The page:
Tidal has positioned themselves as that too cool for school club that attracts new users through exclusive content. This is through concerts, video, new music, playlists, etc. With that being said, they still only have 3 million users while Apple Music and Spotify carry over 20 million users respectively. So why isn’t this working for them? This exclusive strategy works just about everywhere else from clothing, tech, automotive, and more.

The issue starts from the product and the way its presented. Tidal has rubbed people the wrong way from the start with their botched product launch. Back in 2015 the service was presented as the second coming of christ. A group of top tier and very wealthy musicians where speaking about how the other streaming services do not pay the artists enough and that Tidal is the solution with their pricing model that was twice that of their competitors.

This right here is a brand and audience disconnect.

I truly believe that this is where Tidal went wrong. At first you could say that Spotify had too large of a grasp on the music streaming market. However, Apple Music launched after Tidal and they have done exceptionally well, so there goes that argument. Exclusive content drives sales when people like the brand and the product. Apple Music offers tons of exclusive albums such as Drake’s ‘More Life’ which broke a streaming record with 300 million worldwide streams in its first week. The service also carries exclusive radio shows with Beats 1.

Will 4:44 bump up Tidal’s subscribers? Sure, but as a service they need to come up with a way to increase subscribers aside from waiting on one of their big name artists to release an exclusive album. If not, they’ll be chasing the likes of Apple, Spotify, and Google forever. What do you guys think? Are you motivated to sign up for a service just to be one of the first ones to use on of their products?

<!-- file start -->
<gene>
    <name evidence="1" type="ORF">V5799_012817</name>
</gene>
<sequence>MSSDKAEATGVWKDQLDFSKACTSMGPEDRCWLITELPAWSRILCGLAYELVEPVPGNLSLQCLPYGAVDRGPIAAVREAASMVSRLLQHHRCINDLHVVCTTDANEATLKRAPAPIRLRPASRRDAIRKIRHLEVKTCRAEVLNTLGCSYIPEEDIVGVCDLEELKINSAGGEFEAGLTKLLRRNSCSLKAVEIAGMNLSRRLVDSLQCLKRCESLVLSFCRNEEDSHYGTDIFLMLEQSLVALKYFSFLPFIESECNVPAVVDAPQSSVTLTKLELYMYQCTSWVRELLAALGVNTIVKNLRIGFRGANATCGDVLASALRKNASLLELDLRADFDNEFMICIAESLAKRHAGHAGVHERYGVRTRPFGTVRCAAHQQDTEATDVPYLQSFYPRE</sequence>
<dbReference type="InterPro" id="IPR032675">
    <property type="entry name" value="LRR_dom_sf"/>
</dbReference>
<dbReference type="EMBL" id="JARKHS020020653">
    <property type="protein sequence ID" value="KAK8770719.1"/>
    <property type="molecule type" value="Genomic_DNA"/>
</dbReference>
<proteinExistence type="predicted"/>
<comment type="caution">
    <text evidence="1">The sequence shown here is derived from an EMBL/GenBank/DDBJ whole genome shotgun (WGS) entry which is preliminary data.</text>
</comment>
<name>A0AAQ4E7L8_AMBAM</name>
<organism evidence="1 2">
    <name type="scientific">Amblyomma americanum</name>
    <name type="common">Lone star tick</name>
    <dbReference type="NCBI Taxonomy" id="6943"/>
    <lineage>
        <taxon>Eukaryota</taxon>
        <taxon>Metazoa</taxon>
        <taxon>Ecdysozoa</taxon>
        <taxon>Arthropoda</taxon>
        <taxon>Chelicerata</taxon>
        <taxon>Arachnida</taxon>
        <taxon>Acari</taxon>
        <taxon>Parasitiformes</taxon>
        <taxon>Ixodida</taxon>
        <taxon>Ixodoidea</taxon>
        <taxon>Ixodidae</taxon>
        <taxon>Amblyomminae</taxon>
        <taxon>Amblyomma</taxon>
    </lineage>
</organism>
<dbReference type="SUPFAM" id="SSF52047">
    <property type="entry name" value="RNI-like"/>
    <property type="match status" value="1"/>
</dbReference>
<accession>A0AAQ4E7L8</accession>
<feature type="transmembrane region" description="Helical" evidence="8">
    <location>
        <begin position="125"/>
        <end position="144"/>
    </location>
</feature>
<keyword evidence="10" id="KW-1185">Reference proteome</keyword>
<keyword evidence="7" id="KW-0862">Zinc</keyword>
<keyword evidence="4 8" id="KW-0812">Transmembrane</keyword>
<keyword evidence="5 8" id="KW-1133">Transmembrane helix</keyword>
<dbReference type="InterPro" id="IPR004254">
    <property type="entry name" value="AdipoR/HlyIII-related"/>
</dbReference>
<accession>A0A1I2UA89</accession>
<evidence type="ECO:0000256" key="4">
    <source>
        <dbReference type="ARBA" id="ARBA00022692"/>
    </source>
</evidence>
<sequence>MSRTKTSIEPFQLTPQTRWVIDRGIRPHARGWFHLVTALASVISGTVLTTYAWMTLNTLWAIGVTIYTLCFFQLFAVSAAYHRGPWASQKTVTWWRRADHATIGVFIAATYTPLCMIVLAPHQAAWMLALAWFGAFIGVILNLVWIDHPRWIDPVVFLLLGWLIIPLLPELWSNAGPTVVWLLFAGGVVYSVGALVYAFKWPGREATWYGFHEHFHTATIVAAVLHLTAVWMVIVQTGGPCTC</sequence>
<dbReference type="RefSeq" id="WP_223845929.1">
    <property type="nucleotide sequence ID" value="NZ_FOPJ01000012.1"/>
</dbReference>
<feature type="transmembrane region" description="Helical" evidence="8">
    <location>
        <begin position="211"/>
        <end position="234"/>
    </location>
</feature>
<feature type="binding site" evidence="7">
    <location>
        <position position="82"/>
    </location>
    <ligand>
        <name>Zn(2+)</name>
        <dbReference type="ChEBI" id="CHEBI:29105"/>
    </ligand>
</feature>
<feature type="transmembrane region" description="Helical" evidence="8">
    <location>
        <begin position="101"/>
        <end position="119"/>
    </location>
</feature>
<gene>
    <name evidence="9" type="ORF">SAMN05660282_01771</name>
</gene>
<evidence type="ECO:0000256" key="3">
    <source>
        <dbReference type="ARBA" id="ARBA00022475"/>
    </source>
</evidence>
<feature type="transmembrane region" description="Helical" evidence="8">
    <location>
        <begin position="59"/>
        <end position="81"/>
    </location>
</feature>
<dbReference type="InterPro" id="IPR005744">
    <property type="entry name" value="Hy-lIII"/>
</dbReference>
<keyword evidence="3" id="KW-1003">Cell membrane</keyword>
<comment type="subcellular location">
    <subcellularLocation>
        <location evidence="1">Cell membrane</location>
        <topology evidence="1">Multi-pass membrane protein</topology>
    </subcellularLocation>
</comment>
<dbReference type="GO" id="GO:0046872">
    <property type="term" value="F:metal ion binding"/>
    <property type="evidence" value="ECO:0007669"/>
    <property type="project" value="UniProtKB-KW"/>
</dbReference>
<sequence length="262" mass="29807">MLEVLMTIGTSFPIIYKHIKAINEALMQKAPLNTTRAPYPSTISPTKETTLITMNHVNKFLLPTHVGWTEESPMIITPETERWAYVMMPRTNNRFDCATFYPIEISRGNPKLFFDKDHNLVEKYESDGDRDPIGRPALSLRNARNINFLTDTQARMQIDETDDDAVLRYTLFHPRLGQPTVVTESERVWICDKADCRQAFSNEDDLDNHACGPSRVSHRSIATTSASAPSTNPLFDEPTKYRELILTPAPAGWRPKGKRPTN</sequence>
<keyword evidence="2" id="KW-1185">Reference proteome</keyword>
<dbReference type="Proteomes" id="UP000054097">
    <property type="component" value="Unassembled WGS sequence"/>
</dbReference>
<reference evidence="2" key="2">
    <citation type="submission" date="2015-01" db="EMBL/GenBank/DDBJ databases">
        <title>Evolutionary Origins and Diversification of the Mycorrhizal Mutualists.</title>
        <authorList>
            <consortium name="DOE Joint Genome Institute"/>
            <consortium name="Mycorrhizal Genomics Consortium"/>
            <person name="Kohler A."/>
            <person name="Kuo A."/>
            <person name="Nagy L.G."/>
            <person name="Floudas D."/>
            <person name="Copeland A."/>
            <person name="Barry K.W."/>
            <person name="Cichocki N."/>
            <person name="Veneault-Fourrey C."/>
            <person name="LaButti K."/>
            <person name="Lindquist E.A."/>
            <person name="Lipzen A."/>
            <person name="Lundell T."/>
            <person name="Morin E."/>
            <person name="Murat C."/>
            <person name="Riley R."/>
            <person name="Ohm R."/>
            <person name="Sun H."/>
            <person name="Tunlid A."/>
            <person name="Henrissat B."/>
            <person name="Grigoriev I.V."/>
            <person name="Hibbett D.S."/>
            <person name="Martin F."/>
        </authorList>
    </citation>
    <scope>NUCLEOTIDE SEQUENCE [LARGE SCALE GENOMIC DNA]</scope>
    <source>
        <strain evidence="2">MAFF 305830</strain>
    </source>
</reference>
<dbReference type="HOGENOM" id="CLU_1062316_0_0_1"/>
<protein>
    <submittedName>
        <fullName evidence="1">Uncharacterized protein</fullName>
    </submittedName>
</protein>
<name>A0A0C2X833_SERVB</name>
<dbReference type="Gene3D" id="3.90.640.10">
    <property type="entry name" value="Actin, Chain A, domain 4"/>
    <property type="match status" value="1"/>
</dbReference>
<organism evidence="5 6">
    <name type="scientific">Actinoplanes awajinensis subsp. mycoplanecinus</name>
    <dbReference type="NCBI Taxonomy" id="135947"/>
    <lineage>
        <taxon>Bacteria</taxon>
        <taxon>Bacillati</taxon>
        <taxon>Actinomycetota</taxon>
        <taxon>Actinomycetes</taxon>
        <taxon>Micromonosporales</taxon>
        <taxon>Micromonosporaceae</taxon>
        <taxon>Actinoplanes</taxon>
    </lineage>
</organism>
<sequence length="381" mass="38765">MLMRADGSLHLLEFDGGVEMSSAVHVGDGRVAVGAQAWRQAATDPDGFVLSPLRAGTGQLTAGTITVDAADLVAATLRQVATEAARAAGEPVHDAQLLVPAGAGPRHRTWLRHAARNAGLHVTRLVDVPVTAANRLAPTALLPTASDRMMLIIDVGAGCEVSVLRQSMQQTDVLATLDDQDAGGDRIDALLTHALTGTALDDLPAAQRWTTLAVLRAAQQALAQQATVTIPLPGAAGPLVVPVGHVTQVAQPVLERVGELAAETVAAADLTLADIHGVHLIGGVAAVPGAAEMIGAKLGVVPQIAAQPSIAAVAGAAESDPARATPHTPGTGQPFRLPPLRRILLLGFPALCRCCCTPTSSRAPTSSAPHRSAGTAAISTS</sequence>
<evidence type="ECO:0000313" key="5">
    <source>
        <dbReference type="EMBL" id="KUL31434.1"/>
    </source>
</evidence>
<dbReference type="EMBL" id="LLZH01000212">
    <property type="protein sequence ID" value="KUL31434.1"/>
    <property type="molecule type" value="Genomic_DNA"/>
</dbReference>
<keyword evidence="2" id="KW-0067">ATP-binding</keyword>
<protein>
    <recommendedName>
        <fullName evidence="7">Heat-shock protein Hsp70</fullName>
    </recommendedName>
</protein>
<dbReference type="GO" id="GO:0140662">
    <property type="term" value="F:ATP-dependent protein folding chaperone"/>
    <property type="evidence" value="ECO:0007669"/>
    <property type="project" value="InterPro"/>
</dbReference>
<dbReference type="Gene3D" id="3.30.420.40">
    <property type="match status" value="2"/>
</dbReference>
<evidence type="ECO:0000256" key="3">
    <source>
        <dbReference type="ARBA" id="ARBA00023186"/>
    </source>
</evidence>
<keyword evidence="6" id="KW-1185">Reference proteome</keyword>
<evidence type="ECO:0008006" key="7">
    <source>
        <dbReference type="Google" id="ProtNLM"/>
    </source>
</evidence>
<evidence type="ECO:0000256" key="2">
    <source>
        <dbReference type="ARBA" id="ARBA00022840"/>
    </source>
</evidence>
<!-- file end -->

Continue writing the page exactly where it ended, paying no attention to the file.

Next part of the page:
Dakarai is an ambitious professional with a passion for advertising and marketing, and is currently employed as an account coordinator for an ad agency in Toronto. When he’s not at the office, he’s most likely trying out a new restaurant, browsing AdWeek, or binge watching something on Netflix. Dakarai, but you can call him Dak. Follow him on TwitterInstagram, and connect with him on LinkedIn.

Guest

The Future of Netflix: Will it cost more?

December 19, 2015

For over half a decade now, the online video-streaming service, Netflix, has made a killing over its “Unlimited Movies for only $7.99 a month” sales hook. Ever since, it has taken over as the primary source to watch movies and TV shows whereas before 2011, Blockbuster still existed and people had to drive (oh, the humanity) to pick out whatever DVDs were on the store’s shelves.